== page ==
Assessment of BHK-21 cell viability at low and high concentrations of Tunicamycin after transfection of Bcl-2 ER localized anti-apoptotic protein
Mentor:Jay Brewster, Professor of Biology, Associate Provost, Pepperdine University Seaver College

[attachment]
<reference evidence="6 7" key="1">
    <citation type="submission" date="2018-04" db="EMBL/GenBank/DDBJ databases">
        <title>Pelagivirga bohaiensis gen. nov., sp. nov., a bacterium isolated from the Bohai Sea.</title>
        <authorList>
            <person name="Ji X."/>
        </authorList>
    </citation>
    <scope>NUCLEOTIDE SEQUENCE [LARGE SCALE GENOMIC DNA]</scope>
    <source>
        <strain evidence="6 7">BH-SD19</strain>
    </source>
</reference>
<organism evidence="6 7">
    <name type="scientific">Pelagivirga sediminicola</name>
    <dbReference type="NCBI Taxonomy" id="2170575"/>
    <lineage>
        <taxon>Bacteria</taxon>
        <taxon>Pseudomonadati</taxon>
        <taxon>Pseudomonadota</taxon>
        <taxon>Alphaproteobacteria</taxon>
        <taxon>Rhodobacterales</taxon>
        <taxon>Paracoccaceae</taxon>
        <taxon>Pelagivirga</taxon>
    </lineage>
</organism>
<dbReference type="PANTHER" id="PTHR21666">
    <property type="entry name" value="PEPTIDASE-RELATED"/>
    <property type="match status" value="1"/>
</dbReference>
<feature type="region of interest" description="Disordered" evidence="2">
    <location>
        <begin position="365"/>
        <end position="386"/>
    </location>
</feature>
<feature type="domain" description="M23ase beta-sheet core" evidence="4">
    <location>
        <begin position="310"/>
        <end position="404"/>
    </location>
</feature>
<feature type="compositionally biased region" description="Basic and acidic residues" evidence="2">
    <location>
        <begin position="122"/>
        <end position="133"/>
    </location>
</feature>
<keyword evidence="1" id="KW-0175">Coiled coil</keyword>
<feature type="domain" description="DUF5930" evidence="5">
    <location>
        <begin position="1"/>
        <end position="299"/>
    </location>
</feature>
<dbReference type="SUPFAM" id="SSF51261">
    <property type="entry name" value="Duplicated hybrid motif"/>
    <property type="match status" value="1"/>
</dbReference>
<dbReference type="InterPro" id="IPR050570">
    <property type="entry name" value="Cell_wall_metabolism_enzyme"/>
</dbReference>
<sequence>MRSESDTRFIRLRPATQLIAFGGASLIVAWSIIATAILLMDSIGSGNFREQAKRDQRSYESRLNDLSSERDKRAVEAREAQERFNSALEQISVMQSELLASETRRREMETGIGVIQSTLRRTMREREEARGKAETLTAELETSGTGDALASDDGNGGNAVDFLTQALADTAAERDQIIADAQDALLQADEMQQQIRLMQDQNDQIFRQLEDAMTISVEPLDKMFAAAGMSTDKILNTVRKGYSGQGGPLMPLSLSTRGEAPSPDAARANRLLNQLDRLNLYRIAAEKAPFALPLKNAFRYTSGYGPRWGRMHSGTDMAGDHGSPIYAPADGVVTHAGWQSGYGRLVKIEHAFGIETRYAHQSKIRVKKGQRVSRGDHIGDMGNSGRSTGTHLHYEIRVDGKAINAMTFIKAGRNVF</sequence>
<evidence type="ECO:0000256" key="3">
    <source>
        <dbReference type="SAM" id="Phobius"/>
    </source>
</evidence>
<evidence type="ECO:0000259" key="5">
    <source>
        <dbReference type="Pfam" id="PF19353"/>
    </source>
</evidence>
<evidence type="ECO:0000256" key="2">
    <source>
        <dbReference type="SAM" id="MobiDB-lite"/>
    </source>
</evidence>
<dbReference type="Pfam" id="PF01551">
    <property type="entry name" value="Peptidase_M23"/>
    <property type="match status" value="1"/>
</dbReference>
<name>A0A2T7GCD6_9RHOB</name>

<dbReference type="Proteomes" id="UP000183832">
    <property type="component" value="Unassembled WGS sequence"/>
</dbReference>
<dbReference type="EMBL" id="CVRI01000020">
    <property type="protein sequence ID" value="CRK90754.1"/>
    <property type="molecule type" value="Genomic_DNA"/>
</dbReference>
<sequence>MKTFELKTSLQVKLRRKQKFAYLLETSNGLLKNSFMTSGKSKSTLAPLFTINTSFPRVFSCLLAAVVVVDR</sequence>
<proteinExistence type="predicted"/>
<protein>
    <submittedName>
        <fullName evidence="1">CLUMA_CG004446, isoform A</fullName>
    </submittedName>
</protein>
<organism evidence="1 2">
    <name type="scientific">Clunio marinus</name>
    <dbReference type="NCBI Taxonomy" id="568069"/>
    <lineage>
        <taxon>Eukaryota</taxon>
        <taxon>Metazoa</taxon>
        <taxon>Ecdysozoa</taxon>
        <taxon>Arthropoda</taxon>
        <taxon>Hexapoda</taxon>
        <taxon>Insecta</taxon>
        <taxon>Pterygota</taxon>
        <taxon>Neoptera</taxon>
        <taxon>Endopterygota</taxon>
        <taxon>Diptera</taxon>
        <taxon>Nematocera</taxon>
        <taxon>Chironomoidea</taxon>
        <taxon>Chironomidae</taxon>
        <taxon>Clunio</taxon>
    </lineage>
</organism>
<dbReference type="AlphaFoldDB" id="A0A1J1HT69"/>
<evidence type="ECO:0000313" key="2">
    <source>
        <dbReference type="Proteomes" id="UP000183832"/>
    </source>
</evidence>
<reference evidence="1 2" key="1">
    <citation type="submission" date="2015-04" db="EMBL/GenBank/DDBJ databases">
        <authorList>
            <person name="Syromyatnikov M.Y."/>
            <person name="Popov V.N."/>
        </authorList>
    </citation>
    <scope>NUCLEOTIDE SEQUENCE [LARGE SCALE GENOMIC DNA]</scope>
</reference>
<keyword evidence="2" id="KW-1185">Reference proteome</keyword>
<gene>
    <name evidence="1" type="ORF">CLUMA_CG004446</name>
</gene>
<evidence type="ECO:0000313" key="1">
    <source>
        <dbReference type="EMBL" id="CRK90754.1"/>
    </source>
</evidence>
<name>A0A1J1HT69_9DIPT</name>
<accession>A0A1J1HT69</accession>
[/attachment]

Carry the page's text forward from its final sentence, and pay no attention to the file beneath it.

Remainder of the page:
Accumulation of misfolded proteins in the endoplasmic reticulum (ER) lumen induces stress in cells. Signaling of ER stress to other parts of the cell results in altered gene expression; with sustained stress, apoptosis. As a known component of aging; ER stress is often studied by creating severe ER stress, a condition that is not easily compared to cellular aging. In this study, we examine the apoptotic signaling induced by moderate ER stress. We hypothesize that moderate levels of ER stress activate apoptosis via release of ER Ca2+ stores via the inositol trisphosphate receptor(ITPR). To induce moderate ER stress, we expose cells to 20-30nM concentrations of tunicamycin, an inhibitor of N-linked glycosylation in the ER. In this study, inclusion of an ITPR inhibitor protected cells from moderate ER stress, but did not protect cells from severe ER stress; indicating that there may be different pathways by which moderate and high levels of ER stress activate apoptosis. A second methodology of assessing ITPR regulation of apoptosis includes overexpression of an ER-localized form of Bcl-2; the B-cell lymphoma 2 protein (Bcl-2). Bcl-2 is a membrane localized protein, found primarily in the mitochondrial outer membrane, and the endoplasmic reticulum membrane. ER localized Bcl-2 has been shown to interact with the ITPR and inhibit pro-apoptotic Ca2+ signaling from the ER. We transfected cells with plasmids bearing forms of a Bcl-2 fusion protein to assess the capability of ER-Bcl-2 to protect cells from moderate apoptosis. The results of initial experiments did not show protection to either moderate or severe ER stress, though we are continuing to evaluate this hypothesis with additional replicates. In the presentation, we will discuss our working model that posits moderate ER stress to activate apoptosis via an ITPR-mediated Ca2+ release.